Allen Moll is an avid NBA and College Basketball fan who watches and studies games religiously and coaches youth basketball in his native Lehigh Valley region of Pennsylvania. Allen is a regular columnist for thehoopdoctors.com, Bleacherreport.com, Fanhuddle.com as a NY Knicks and Wizards correspondent, and his own blog, Hoops Haven.
Elgin Baylor, one of the game’s best players, was born on September 16th, 1934. He his regarded as one of the NBA’s all-time greatest players and was inducted into the Naismith Memorial Basketball Hall of Fame. Baylor delighted fans in LA and league wide with his patented hanging jumpshots and running bank shots over much taller defenders. He is also known as possibly the best shooting forward the game has ever seen. Although only 6’5, he dominated by being very versatile in that he could shoot like guards and post up against some of the game’s best big men, like Bill Russell.
Elgin was born in the nations capitol, Washington, D.C. Although a talented star at Spingarn HS, he struggled with academics and even dropped out to work at a furniture store. In spite of bad grades, Baylor received a scholarship to the College of Idaho. When Idaho got rid of scholarships after his Freshman season, he was granted another scholarship to Seattle University. He played for an AAU team in Seattle while sitting out a year to secure NCAA eligibility. In his junior season, he led the tiny Seattle Chieftains to the ’58 NCAA Championship Game, losing to Adolph Rupp’s, Kentucky Wildcats. Baylor left for the NBA after 3 seasons in college, exiting as one of the few collegiate players to amass 2000 points and 1000 rebounds, and averaging more than 31 ppg.
The Minneapolis Lakers drafted Baylor as the #1 pick in the ’58 draft. He is regarded by most as the savior for the Lakers franchise which had finished a dismal 19-53 after the glory years of the NBA’s first superstar, George Mikan were over, and had trouble drawing fans to games. As a rookie, he finished 4th in scoring at 24.9 ppg and 3rd in rebounding at 15.0, and 8th in assists at 4.1. He immediately rejuvenated the Lakers franchise by carrying them to the Finals, and even scored 55 points in a game during that rookie season which ranked 3rd at the time.
Baylor’s career really took of after the franchise moved to Los Angeles in 1960. During his third season and first in LA, Baylor averaged 34.8 ppg, finishing 2nd to Wilt Chamberlain’s 38.4. In one magical game on Nov 15th, 1960, he tallied 71 points, which was a record at the time, and grabbed 25 rebounds. Baylor(38.8 ppg) and Jerry West(30.8 ppg) formed the league’s best duo in ’61-’62 where the Lakers made it to the Finals only to lose to Bill Russell’s Celtics, which would become a familiar outcome since the Celtics won 11 titles over 13 seasons through 1969. In Game 5, he scored 61 points which was a playoff record until Michael Jordan broke it with 63 points against the Celtics in ’86. In ’63, Baylor became the first player to finish in the top 5 in four major categories, scoring, rebounding, FT%, and assists.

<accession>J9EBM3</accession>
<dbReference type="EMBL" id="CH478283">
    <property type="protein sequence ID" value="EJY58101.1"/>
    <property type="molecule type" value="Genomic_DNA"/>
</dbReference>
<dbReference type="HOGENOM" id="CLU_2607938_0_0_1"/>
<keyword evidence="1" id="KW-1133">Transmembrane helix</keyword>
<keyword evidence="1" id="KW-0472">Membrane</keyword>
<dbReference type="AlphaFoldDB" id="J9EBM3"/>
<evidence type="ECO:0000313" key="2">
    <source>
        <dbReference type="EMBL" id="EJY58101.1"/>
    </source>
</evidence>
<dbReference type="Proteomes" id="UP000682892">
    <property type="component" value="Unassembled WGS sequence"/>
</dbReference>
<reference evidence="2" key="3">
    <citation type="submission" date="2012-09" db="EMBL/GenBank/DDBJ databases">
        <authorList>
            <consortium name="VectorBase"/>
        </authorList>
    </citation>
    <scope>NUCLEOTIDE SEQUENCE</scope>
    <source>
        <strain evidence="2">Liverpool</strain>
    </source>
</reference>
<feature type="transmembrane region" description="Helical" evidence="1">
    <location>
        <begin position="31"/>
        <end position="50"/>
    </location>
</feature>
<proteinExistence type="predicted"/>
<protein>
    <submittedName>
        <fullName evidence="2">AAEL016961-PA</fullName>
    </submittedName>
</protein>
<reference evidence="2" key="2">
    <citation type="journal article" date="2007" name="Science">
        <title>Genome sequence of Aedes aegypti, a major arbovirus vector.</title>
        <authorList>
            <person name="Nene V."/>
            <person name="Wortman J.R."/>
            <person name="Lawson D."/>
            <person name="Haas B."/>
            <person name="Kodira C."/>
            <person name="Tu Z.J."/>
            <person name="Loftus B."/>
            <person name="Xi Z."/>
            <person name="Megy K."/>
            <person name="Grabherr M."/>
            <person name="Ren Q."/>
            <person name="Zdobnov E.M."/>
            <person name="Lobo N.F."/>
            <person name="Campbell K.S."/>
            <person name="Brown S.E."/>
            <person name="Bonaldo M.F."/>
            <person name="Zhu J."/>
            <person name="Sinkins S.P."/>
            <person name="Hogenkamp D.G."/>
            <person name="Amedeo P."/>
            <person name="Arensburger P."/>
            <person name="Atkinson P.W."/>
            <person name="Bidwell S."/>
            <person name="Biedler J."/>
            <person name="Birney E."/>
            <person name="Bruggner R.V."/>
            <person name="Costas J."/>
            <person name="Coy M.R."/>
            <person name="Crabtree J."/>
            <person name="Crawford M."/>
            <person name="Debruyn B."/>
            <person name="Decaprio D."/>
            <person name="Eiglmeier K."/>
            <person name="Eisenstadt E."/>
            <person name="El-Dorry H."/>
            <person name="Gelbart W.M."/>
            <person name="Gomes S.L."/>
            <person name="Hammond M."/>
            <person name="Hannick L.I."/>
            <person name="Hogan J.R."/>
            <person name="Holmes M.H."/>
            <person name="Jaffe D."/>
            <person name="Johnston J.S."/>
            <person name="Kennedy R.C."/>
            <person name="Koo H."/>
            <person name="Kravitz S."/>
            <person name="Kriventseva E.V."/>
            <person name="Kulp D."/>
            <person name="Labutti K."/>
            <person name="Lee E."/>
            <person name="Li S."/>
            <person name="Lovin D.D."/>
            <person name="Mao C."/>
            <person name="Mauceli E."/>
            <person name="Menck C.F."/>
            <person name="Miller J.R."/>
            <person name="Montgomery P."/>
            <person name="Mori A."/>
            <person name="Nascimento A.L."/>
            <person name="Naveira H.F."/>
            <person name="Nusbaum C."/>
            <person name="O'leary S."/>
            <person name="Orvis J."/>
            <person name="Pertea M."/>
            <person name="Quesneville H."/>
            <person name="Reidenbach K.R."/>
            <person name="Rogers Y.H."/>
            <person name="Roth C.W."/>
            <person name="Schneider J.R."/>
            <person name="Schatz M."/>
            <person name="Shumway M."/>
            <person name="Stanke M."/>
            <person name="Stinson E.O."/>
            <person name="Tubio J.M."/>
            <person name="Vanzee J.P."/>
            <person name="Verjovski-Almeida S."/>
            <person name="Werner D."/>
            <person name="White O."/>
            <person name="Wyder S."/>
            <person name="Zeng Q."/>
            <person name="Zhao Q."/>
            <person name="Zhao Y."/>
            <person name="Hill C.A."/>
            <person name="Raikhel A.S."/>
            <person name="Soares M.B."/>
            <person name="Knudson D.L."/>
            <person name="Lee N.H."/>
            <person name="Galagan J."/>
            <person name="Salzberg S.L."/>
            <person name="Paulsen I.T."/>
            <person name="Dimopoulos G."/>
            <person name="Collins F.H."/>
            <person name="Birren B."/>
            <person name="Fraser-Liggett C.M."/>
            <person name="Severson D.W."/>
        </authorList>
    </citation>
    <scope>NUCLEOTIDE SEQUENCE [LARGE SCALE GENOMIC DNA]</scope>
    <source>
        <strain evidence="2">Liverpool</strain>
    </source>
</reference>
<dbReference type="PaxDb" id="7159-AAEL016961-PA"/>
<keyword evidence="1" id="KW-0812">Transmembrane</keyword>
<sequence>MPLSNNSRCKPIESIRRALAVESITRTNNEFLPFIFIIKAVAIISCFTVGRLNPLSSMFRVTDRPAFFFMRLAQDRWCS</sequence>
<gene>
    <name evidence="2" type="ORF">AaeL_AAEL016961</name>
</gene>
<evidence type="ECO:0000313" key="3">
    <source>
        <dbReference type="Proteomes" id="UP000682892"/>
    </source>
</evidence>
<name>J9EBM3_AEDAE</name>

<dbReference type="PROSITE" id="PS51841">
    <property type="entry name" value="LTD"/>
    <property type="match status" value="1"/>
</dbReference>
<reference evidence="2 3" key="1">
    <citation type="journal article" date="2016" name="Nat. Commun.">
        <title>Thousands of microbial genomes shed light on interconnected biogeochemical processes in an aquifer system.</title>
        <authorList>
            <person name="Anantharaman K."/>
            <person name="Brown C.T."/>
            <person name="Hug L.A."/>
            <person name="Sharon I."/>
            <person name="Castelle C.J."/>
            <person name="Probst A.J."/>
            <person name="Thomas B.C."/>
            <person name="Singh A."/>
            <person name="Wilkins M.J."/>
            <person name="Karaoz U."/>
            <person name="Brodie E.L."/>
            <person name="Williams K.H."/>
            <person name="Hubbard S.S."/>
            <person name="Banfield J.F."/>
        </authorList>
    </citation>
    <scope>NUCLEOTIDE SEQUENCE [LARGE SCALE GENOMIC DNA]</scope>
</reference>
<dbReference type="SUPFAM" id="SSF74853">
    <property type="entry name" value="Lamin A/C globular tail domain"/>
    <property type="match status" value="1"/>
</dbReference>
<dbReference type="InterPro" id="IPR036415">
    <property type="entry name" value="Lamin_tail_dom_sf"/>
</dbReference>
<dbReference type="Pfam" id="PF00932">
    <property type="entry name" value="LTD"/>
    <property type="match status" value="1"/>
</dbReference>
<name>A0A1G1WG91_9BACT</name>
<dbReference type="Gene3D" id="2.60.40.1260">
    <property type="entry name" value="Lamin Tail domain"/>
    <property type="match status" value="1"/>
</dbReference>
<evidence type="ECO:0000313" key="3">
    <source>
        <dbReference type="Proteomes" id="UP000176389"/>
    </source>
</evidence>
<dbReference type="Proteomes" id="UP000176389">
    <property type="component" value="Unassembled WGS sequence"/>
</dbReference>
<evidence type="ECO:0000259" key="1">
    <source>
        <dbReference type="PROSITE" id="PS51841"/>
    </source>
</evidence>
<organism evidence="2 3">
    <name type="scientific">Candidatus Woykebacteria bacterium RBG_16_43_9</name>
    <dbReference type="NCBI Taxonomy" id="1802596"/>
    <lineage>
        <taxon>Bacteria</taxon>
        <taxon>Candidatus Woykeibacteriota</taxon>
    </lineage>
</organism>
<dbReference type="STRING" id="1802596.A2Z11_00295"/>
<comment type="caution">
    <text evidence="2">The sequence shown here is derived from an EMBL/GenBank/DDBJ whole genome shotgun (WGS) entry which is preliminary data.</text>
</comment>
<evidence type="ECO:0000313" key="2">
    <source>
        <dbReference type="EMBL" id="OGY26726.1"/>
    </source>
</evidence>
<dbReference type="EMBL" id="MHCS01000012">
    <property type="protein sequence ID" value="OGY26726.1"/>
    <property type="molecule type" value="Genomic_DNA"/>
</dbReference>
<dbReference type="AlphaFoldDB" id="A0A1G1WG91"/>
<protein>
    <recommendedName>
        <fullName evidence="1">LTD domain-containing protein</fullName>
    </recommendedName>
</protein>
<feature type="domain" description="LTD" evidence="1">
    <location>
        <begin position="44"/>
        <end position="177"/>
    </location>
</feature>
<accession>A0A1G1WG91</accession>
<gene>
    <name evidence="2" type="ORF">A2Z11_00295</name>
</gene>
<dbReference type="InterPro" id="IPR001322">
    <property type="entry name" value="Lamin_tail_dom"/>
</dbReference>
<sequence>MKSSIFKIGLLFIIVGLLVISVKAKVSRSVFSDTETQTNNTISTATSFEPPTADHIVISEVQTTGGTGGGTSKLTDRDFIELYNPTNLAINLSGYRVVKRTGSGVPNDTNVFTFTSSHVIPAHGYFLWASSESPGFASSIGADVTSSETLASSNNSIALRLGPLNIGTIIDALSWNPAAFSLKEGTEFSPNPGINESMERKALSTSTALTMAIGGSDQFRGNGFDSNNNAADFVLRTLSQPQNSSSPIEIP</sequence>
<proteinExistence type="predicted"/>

After developing knee problems in ’62-’63, he seemed to lose a step, and although he never again scored more than 30 ppg, he had 5 more All-Star selections and averaged 24+ ppg through 1966. Even pairing with Wilt in the ’68-’69 season wasn’t enough for Baylor and the Lakers, since they lost in the Finals again to the mighty Celtics. Baylor retired after 9 games of the ’72 season because of another knee injury at age 37. Ironically, the Lakers won 33 straight games en route to winning the NBA title that season. He was unfortunate in that he played in the same era as Wilt, who was the game’s best player, and Bill Russell, who proved to be the game’s winningest player with the Celtics.
He had a short year stint as a coach of the New Orleans Jazz before stepping down in 1979. He then became Vice President of basketball operations of the LA Clippers before resigning in ’08 at age 74.
Elgin Baylor was an 11 time All-Star, 10 time All NBA Team Selection, named to NBA’s 50 Greatest Players in ’96, NBA Rookie of Year(’59), 4th best all-time scoring average(27.4), 4th all-time in 40 point games(87), 6th in NBA Finals scoring(26.4) including a current record 61 pts(’62), holds 6th best single season rebounding season at 19.8(’61). Unfortunately he never won an NBA title.
Baylor was one of the last great undersized forwards in a league where many guards are now his size or bigger. It is a shame that Baylor played before Internet and and television exposure, since not many of his acrobatic moves and amazing scoring prowess are caught on video. Many former teammates and opponents agree that he was the Julius Erving or Michael Jordan of his generation. No doubt that today he would have his own line of shoes and have his face all over television commercials and cereal boxes.
Here is some vintage footage of Elgin Baylor’s NBA record 61 points in the 1962 Finals: